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On Aug 26, 2015, at 10:13 PM, Karen Coyle <[log in to unmask]<mailto:[log in to unmask]>> wrote:



On 8/26/15 8:44 AM, Steven Folsom wrote:


Re:Roles, I’m a little confused about semantics of the role proposal, which may be related to Karen’s observation about bf:Instance data and bf:Agent data. Using the example in the proposal:

bf:contributor  [a bf:Contributor ;
        bf:role <some role resource> ;
        bf:agent <some agent resource> ].


I read this to mean some work (not represented in the example) has some bnode bf:Contributor. That bf:Contributor has a role. That bf:Contributor has a related agent. Is the bf:Contributor really more of a Contribution, like a PROV Activity (http://www.w3.org/TR/prov-o/)? If so, the proposal makes semantic sense, and I would just recommend naming bf:Contributor to bf:Contribution or just using PROV activity.

I, too, am puzzled about the semantics of this. To me it says:

<some resource> <has a contributor> x
x is a Contributor
x has role <role>
x has agent <agent>

x obviously doesn't *have* an agent in the way that it has a role -- <agent> is the identifier for x. But I don't see how x can *be* both x AND some agent. In this example "x" represents the contributor, and <agent> also represents the contributor. Or, if you look at it in terms of what entity is being described, it comes down to "x has agent <x>" because they are talking about the same thing. (This seems to call for "owl:sameAs".)

I think this is one of the tricky aspects of using blank nodes. It isn't that they represent a blank -- they represent a specific thing that, at that moment in time, has no name. But it's still a thing. It's not, as it has been called here, a data structure. So the bnode x is a real thing, and if it is the same thing as <agent> then, as you say below, the most sensible way to portray this in RDF is:

<some work> <some role/relator> <some agent resource> .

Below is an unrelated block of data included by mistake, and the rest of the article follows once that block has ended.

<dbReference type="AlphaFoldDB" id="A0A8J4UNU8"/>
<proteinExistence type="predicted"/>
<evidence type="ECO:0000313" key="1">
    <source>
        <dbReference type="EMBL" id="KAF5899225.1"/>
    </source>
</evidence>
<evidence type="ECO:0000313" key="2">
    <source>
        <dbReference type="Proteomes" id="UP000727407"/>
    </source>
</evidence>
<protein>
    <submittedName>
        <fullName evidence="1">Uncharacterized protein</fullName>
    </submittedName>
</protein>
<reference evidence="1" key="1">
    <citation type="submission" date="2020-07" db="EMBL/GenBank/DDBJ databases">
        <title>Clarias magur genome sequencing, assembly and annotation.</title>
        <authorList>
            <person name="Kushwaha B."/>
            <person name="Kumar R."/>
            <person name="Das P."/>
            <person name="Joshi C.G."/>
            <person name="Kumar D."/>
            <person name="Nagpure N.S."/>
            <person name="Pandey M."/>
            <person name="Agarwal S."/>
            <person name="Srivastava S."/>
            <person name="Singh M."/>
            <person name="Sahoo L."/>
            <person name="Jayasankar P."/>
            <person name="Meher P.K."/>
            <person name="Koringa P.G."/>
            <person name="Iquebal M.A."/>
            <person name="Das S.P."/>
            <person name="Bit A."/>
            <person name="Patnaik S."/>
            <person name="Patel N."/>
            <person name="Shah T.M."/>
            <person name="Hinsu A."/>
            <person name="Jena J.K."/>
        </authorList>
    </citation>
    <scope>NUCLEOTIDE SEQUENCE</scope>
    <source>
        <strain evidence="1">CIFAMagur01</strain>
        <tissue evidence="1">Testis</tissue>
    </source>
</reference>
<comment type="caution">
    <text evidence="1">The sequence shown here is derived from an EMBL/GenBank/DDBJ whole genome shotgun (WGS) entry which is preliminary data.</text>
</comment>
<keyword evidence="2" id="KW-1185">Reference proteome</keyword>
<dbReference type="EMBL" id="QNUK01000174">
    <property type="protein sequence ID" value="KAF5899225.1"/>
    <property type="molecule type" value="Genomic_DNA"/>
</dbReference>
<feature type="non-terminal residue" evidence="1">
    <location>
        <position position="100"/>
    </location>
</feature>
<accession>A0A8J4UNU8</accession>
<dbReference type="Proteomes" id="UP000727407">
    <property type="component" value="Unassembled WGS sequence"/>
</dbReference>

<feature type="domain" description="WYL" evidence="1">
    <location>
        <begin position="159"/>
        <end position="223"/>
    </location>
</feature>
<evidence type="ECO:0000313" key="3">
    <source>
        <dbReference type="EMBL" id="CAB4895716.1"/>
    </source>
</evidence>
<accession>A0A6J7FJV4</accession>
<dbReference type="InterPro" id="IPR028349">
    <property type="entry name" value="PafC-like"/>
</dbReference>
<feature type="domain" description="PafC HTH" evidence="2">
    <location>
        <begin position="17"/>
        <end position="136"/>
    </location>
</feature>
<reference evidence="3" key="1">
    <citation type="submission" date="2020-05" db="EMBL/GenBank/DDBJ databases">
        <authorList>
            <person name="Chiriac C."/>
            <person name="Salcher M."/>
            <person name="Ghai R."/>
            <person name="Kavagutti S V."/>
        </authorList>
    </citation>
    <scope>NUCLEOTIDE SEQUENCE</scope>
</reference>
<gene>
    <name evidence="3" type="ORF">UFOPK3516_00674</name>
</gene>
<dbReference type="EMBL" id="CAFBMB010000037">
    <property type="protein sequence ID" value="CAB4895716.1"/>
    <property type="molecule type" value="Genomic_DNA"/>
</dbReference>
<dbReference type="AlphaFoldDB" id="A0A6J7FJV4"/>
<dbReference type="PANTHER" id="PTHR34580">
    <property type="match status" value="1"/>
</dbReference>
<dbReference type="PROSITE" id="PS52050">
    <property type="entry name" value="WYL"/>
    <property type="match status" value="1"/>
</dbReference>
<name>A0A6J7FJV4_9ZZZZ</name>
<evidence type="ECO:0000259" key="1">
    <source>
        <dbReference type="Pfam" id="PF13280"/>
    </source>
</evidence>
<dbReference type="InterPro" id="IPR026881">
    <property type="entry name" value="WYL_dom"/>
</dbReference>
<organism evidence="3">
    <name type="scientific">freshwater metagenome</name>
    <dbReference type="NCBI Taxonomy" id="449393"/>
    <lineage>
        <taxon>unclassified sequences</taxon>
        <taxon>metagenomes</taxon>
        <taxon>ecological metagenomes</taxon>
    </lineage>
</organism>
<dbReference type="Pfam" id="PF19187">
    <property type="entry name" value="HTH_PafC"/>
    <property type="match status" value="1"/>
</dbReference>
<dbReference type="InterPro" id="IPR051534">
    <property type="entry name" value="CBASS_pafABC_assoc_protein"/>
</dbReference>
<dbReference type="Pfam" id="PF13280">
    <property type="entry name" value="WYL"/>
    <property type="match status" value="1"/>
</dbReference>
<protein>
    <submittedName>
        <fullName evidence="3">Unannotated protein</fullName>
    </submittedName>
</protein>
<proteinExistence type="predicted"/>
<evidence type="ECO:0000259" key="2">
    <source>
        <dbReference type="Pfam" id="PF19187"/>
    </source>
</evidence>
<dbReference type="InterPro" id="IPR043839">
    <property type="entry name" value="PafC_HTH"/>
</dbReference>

or


<some bib entity> bf:contributor  [a bf:Contributor ;
        bf:role <some role resource> ;
        owl:sameAs <some agent resource> ].

I'm less inclined to use this second pattern because it's really just attributing a role to the Contributor, not necessarily a relationship between this specific Bib Entity and the Contributor.

Yes, the owl:sameAs assertion above is more semantically correct than the example in the proposal, but it further highlights that there's no need to have a bnode for Contributors. If there is a known URI for the agent at the end of that triple why have bnode at all. And/or... What's stopping us from minting a new URI locally if we know something new about <some agent resource> but can't contribute to <some agent resource>'s instance data? In the latter case we would definitely want an owl:sameAs assertion between the two URIs.



kc



If the bf:Contributor is a bf:Agent then there are some issues. The bnode bf:Contributor (again, if it is a bf:Agent) is the *same as* the <some agent resource>; the <some agent resource> isn’t the *agent of* the bnode bf:Contributor. Also, if the bnode were ever replaced by a URI for the Agent, all other roles the Agent ever performed in other works would automatically be now associated with this work.

If a bf:Contributor is a bf:Agent it would make more sense just to say:

<some work> <some role/relator> <some agent resource> .

(Note, the <some role/relator> property would have to have the range of an Agent. We would have to careful to not use properties that have domains of a work with a range of authority with bf:Contributors if they are agents.)

The Agent in turn could be described by an authority:

<some work> <some role/relator> <some agent resource> .

<some agent resource> <bf:identifiedBy> <some authority> .



Re: the Identifiers proposal, Karen has said this before, but we shouldn’t conflate the role of URIs with string identifiers. When I read the Authorities proposal, I interpret bf:identifiedBy as having the semantics:

<some thing> <is identified through an authority> <some authority resource> .

**But** the identifier proposal says the bf:identifiedBy property is for an identifier string. That’s very different. I would recommend we be able to say the following through different properties:

<some bf:Resource> <is described by an authority> <some authority resource> .